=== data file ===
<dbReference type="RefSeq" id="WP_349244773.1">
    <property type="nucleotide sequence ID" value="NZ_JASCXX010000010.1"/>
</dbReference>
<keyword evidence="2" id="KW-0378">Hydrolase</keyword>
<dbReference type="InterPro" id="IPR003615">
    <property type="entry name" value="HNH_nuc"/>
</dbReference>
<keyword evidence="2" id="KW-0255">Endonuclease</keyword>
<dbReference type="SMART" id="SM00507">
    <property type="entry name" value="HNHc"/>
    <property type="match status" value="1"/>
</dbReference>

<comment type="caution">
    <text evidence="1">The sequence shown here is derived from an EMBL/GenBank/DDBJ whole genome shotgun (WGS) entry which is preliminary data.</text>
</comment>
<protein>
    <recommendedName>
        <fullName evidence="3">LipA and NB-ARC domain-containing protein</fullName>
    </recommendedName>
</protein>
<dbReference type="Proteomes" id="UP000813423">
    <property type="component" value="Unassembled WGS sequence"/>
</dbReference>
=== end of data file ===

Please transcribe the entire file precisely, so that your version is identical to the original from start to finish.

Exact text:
<dbReference type="RefSeq" id="WP_349244773.1">
    <property type="nucleotide sequence ID" value="NZ_JASCXX010000010.1"/>
</dbReference>
<keyword evidence="2" id="KW-0378">Hydrolase</keyword>
<dbReference type="InterPro" id="IPR003615">
    <property type="entry name" value="HNH_nuc"/>
</dbReference>
<keyword evidence="2" id="KW-0255">Endonuclease</keyword>
<dbReference type="SMART" id="SM00507">
    <property type="entry name" value="HNHc"/>
    <property type="match status" value="1"/>
</dbReference>

<comment type="caution">
    <text evidence="1">The sequence shown here is derived from an EMBL/GenBank/DDBJ whole genome shotgun (WGS) entry which is preliminary data.</text>
</comment>
<protein>
    <recommendedName>
        <fullName evidence="3">LipA and NB-ARC domain-containing protein</fullName>
    </recommendedName>
</protein>
<dbReference type="Proteomes" id="UP000813423">
    <property type="component" value="Unassembled WGS sequence"/>
</dbReference>